Another preferred embodiment of the bar step according to the present invention employing a link mechanism is illustrated in FIGS. 13 to 15. In this embodiment, a bar step 20 is formed of a metallic step main body 21 fixedly secured, at its base portion 21a, to the underframe 2 (having nearly the same configuration as the above-described step main body 4) and a cover member 22 swingably mounted to the step main body 21 by means of links 25, 25 and 26 (the links 25, 25 being arm portions of a U-shaped member). The cover member 22 is formed of a metal core 22 having a pair of tongues 23a in the proximity of one end portion thereof and a rubber piece 24 covering the upper and side surfaces of the metal core 23. The tongues 23a of the metal core 23 are coupled via a pair of links 25 to the upper base portion 21a of the step main body 21. The tip end portion of the metal core 23 is coupled via a link 26 to the opposite sidewalls of the step main body 21 at the upper base portion 21a. When the cover member 22 is swung from the attitude covering the top surface of the step main body 21 shown in FIG. 13 to the erected position, it is brought to an inclined attitude sufficient to retain the cover member 22 in position.
FIG. 15 diagramatically shows in a side elevational view as viewed from the front side of the vehicle body the attitudes of the cover member 22 shown in FIGS. 13 and 14, respectively, as well as the supporting mechanism for the cover member 22, in which reference symbols P1, P2, P3 and P4 designate coupling points between the respective links 25 and 26, step main body 21 and cover member 22. Also, reference numerals 22A and 22B designate the different attitudes of the cover member 22 shown in FIGS. 13 and 14, respectively. As will be apparent from FIG. 15, the cover member 22 is sufficiently shifted towards the vehicle body frame in its erected condition. When the rider places his foot on the step main body 21, the boot worn by the rider would hardly make contact with the cover member 22. Also, the cover member 22 can be maintained at a stable erected attitude because every one of the links 25 and link 26 takes an attitude tilted towards the vehicle body frame. It is to be noted that in the embodiment shown in FIGS. 13 to 15, the cover member 22 can be associated with the locking piece 5b or 5d as shown in FIGS. 9 to 12.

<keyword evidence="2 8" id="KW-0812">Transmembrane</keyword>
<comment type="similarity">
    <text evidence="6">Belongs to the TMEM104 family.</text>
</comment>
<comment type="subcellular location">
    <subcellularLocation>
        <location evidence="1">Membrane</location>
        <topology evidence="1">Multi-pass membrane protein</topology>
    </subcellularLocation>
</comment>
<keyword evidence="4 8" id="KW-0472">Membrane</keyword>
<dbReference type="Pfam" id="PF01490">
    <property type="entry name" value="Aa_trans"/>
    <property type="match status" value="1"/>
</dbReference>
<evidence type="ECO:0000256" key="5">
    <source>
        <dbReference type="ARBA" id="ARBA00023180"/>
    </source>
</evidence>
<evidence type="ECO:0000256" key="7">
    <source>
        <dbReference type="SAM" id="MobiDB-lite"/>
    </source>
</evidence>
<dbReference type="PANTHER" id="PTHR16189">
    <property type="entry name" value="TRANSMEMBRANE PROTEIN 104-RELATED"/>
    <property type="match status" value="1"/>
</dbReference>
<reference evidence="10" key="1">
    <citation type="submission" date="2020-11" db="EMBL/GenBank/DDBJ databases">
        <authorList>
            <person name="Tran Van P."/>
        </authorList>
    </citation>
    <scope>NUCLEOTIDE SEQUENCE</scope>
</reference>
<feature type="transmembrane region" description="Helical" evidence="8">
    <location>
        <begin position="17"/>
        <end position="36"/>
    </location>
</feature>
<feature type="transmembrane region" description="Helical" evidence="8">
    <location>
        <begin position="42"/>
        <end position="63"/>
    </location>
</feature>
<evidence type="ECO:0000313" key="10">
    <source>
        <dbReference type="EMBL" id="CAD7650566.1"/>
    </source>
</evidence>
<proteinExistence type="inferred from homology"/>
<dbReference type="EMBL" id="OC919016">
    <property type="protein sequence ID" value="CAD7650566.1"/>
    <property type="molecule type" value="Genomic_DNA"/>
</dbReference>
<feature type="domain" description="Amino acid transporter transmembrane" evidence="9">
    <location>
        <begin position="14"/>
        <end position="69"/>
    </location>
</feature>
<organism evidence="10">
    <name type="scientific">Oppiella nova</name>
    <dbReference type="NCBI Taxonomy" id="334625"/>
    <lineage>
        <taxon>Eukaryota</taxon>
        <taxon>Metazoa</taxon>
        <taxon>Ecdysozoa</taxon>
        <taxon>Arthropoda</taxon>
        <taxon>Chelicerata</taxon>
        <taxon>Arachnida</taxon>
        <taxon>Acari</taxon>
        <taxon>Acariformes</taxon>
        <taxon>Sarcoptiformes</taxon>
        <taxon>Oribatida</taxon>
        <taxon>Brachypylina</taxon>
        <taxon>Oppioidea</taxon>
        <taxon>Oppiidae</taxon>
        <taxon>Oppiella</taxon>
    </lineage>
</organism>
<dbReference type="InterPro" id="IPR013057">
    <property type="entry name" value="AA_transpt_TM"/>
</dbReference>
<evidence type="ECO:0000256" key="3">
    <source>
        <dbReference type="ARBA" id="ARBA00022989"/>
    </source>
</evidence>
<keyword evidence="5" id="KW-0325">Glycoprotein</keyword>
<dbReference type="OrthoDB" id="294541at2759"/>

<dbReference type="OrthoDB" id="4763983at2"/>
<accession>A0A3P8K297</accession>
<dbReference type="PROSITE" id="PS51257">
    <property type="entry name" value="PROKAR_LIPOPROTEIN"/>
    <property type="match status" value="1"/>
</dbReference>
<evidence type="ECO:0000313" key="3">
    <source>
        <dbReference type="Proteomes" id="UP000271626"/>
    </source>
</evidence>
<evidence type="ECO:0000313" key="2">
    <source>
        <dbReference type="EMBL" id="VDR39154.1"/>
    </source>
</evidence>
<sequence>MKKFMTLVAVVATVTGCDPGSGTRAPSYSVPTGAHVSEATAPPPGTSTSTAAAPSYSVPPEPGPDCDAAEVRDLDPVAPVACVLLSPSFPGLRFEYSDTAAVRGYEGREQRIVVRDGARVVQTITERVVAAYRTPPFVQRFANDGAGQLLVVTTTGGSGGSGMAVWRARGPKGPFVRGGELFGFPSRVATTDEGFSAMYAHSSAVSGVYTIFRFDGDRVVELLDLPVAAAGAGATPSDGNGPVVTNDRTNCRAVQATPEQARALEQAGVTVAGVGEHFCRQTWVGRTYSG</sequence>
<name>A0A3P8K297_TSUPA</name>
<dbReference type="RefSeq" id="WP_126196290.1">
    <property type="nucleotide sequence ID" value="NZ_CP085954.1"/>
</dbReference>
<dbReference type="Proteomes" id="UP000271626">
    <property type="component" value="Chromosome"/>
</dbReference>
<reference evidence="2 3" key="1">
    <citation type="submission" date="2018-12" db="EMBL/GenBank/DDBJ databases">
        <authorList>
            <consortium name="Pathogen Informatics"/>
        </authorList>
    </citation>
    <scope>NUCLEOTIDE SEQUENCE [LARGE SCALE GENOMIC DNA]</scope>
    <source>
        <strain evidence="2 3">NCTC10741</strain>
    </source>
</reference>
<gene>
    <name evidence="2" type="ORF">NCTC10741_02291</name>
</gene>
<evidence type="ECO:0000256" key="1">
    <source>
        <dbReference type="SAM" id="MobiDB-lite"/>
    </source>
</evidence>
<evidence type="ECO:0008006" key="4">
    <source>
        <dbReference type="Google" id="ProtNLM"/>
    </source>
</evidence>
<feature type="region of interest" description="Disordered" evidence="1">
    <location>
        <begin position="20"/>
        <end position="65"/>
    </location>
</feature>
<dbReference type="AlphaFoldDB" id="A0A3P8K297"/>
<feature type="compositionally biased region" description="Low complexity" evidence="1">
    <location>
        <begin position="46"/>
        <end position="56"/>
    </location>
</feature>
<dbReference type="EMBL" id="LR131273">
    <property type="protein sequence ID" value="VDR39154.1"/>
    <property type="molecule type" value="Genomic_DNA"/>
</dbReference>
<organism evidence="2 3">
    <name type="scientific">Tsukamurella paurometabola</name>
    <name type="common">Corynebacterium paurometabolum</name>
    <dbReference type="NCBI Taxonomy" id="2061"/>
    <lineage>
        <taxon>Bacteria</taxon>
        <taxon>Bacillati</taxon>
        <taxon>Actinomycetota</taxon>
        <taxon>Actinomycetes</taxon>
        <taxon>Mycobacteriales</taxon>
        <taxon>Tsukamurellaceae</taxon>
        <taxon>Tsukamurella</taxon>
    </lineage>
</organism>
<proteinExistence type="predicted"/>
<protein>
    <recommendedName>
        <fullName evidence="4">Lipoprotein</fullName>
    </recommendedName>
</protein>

In FIG. 16, a motor tricycle 30 is shown as being provided with bar steps according to one preferred embodiment of the present invention. This motor tricycle 30 includes, at its front portion, one front wheel 33 operably coupled to a steering handle 32. At its rear portion, a pair of right and left rear wheels 35 are operably coupled to an engine 34, and a seat 36 is located at its upper portion. Right and left vehicle body frames 31 are respectively provided with stays 37 projecting therefrom. Both a step main body 39 and a cover member 40 are swingably mounted to each of the stays. The step main body 39 and cover member 40 are mounted to the stay 37 by means of a bolt 41 as shown in FIG. 17 so that both members 39 and 40 can be erected integrally. The structure of a bar step 38 consisting of the above-described step main body 39 and cover member 40 is substantially identical to that of the bar step 3 shown in FIGS. 1 to 8 except for the structure of the mounting portion of the bar step. It is also possible that bar steps making use of a link mechanism similar to the bar steps 20 shown in FIGS. 13 to 15 may be mounted to the motor tricycle 30.
As will be obvious from the above description, since the bar step according to the present invention is formed of a step main body for off-road use and a cover member for on-road use and the cover member can be swung between the position for covering the step main body and the retracted position where the cover member is inclined toward the vehicle body frame, it is only necessary to cover the step main body with the cover member when running on public roads and to erect the cover member when running on rough terrain. The switching can be performed nearly in one action, and therefore, the rider is released from the inconvenience of replacing the bar steps for changed riding conditions as is the case with the bar steps in the prior art.
Of course the present invention should not be limited to the above-described embodiments but the invention should include every modified embodiment within the scope not departing from the spirit of the present invention.
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|U.S. Classification||280/291, 74/563, 74/564|
|International Classification||B62J25/00, F02B61/02|
|Cooperative Classification||Y10T74/20912, B62J25/00, F02B61/02, Y10T74/20918|
|European Classification||B62J25/00, F02B61/02|
|May 31, 1984||AS||Assignment|
Owner name: HONDA GIKEN KOGYO KABUSHIKI KAISHA, NO. 27-8, 6-CH
Free format text: ASSIGNMENT OF ASSIGNORS INTEREST.;ASSIGNOR:NAKAMURA, NAGATOSHI;REEL/FRAME:004270/0358
Effective date: 19840517
|Nov 17, 1989||FPAY||Fee payment|
Year of fee payment: 4
|Jan 4, 1994||REMI||Maintenance fee reminder mailed|
|May 29, 1994||LAPS||Lapse for failure to pay maintenance fees|
|Aug 9, 1994||FP||Expired due to failure to pay maintenance fee|
Effective date: 19940529